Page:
A recent AARP survey found that 76 percent of adults 50 and older want to live in their home as long as possible. Yet as their physical, functional or cognitive needs mount, some are reluctant to accept the help they need, which can compromise their safety and eventually jeopardize their ability to stay in their home. “In my clinic I frequently see patients where I know they need help at home, they’re really struggling, but they don’t want to have help,” says Dr. Lee Lindquist, chief of geriatrics at Northwestern Medicine in Chicago. “There’s a switch that goes off when people reach their 70s or 80s where they don’t want people coming over to help.” After seeing this pattern again and again, Dr. Lindquist began to wonder, Why do older adults resist accepting the help they need? and what can be done to overcome this resistance?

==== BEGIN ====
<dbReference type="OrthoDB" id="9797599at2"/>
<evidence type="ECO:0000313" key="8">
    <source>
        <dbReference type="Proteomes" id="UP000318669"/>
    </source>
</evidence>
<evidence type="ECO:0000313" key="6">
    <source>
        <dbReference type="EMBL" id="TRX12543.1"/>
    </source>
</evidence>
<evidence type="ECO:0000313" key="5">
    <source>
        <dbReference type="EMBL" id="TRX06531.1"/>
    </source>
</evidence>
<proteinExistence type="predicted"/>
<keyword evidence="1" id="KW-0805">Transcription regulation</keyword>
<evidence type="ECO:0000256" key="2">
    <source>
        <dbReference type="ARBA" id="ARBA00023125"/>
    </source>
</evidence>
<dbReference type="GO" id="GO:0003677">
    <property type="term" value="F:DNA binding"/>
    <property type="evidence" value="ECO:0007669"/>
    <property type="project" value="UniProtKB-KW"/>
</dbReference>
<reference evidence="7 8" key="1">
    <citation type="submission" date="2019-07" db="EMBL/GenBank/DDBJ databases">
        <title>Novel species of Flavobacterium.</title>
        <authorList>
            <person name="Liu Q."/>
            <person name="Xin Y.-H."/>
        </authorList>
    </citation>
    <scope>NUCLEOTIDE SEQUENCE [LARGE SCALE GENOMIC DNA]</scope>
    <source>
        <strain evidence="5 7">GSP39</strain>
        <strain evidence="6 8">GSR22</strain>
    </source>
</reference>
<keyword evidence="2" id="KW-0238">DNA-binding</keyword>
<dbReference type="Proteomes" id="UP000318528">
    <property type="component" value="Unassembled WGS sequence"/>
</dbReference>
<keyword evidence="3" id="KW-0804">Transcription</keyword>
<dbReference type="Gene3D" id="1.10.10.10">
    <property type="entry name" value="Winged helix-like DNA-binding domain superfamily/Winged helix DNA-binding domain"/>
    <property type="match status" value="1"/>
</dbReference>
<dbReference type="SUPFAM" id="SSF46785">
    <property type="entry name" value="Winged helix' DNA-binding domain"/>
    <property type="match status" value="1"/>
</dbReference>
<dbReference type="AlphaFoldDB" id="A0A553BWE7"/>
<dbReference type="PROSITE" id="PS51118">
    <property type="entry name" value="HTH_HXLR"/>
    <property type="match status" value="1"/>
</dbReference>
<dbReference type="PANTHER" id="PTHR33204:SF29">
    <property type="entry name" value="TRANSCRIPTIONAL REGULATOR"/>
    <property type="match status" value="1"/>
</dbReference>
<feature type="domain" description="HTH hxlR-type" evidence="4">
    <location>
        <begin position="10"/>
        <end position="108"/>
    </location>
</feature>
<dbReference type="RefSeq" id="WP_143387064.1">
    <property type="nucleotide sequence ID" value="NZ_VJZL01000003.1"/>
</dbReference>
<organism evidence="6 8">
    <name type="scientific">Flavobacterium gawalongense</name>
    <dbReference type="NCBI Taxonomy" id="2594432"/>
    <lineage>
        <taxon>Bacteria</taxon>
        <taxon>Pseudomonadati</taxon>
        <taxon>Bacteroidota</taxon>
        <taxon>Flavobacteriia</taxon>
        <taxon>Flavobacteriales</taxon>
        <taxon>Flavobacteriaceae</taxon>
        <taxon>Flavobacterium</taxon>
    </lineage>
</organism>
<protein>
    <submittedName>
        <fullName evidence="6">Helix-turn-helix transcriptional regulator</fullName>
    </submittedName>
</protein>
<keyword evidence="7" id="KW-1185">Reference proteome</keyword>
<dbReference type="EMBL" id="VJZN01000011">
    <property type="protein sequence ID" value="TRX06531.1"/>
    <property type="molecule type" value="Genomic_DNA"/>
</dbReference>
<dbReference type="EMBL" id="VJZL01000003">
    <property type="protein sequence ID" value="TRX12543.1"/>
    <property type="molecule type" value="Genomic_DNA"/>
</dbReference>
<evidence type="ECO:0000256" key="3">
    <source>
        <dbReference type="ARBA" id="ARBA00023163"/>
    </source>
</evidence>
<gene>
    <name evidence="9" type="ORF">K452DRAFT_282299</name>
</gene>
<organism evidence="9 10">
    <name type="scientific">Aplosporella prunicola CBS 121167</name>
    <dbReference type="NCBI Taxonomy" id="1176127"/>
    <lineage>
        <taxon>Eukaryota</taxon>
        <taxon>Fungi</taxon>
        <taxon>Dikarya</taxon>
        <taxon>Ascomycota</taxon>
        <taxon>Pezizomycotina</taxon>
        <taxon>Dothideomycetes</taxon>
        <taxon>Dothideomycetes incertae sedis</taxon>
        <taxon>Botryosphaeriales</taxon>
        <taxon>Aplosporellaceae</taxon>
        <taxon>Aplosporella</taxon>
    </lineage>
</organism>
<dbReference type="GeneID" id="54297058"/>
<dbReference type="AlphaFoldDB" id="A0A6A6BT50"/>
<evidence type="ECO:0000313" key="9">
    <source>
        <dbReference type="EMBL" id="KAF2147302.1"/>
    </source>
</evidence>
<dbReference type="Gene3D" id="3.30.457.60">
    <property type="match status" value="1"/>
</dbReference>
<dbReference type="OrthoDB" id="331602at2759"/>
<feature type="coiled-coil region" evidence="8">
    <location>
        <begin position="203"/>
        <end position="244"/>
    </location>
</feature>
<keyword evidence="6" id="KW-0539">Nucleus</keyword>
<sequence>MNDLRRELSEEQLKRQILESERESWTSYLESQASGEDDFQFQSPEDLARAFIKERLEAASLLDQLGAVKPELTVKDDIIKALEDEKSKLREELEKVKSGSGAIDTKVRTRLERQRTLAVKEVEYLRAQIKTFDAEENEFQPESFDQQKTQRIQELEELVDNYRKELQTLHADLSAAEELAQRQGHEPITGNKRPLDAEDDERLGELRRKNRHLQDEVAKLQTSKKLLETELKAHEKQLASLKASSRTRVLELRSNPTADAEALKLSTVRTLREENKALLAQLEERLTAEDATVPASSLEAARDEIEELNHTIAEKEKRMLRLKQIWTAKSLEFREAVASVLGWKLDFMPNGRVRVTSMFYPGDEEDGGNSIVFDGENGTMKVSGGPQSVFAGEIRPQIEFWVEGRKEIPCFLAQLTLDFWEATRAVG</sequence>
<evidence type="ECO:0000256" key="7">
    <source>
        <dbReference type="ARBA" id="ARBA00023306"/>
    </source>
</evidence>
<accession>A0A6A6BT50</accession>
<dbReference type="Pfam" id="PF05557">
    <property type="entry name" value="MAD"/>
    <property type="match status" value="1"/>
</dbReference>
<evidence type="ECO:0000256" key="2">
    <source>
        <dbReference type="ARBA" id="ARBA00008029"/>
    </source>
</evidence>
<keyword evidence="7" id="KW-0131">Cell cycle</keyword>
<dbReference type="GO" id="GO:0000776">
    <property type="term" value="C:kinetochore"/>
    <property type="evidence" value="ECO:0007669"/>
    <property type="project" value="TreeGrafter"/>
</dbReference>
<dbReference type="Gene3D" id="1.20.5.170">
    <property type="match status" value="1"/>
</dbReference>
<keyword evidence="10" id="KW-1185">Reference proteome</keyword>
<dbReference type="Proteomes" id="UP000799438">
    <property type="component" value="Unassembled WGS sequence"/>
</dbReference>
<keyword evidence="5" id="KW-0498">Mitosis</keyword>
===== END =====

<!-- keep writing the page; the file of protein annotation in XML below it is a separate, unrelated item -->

To find out, she and her colleagues held a series of eight focus groups with adults age 65 and older living in and around Chicago and Fort Wayne, Indiana. During the meetings the participants discussed their concerns about remaining in their home as they age and their reasons for being reluctant to accept help there. As the participants discussed their concerns the researchers identified four common themes and then encouraged everyone to brainstorm effective strategies for overcoming their reluctance. The findings were published in the August 2018 issue of the Journal of the American Geriatrics Society.